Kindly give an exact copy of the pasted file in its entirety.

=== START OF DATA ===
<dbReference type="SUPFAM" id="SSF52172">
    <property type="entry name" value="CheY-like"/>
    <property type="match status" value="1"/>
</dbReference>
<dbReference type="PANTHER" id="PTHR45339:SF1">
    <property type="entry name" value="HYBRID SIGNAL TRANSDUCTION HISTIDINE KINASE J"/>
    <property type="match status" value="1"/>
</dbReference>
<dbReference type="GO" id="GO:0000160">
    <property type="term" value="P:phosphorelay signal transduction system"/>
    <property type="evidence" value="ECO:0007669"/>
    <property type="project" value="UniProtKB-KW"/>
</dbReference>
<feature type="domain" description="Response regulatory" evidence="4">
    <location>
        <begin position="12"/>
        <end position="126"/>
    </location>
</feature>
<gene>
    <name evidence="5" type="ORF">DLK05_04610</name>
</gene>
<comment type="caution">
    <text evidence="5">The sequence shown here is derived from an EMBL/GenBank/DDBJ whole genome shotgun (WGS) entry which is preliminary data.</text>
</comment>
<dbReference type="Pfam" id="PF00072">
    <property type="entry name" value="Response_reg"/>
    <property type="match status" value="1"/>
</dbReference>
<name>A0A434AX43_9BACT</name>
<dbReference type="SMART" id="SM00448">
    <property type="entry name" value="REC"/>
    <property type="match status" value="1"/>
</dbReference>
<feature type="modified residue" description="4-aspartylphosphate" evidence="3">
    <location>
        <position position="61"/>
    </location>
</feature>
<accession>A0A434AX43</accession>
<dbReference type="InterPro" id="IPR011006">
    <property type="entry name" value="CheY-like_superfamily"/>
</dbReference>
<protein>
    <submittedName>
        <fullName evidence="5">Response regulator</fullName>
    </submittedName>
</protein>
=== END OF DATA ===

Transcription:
<dbReference type="SUPFAM" id="SSF52172">
    <property type="entry name" value="CheY-like"/>
    <property type="match status" value="1"/>
</dbReference>
<dbReference type="PANTHER" id="PTHR45339:SF1">
    <property type="entry name" value="HYBRID SIGNAL TRANSDUCTION HISTIDINE KINASE J"/>
    <property type="match status" value="1"/>
</dbReference>
<dbReference type="GO" id="GO:0000160">
    <property type="term" value="P:phosphorelay signal transduction system"/>
    <property type="evidence" value="ECO:0007669"/>
    <property type="project" value="UniProtKB-KW"/>
</dbReference>
<feature type="domain" description="Response regulatory" evidence="4">
    <location>
        <begin position="12"/>
        <end position="126"/>
    </location>
</feature>
<gene>
    <name evidence="5" type="ORF">DLK05_04610</name>
</gene>
<comment type="caution">
    <text evidence="5">The sequence shown here is derived from an EMBL/GenBank/DDBJ whole genome shotgun (WGS) entry which is preliminary data.</text>
</comment>
<dbReference type="Pfam" id="PF00072">
    <property type="entry name" value="Response_reg"/>
    <property type="match status" value="1"/>
</dbReference>
<name>A0A434AX43_9BACT</name>
<dbReference type="SMART" id="SM00448">
    <property type="entry name" value="REC"/>
    <property type="match status" value="1"/>
</dbReference>
<feature type="modified residue" description="4-aspartylphosphate" evidence="3">
    <location>
        <position position="61"/>
    </location>
</feature>
<accession>A0A434AX43</accession>
<dbReference type="InterPro" id="IPR011006">
    <property type="entry name" value="CheY-like_superfamily"/>
</dbReference>
<protein>
    <submittedName>
        <fullName evidence="5">Response regulator</fullName>
    </submittedName>
</protein>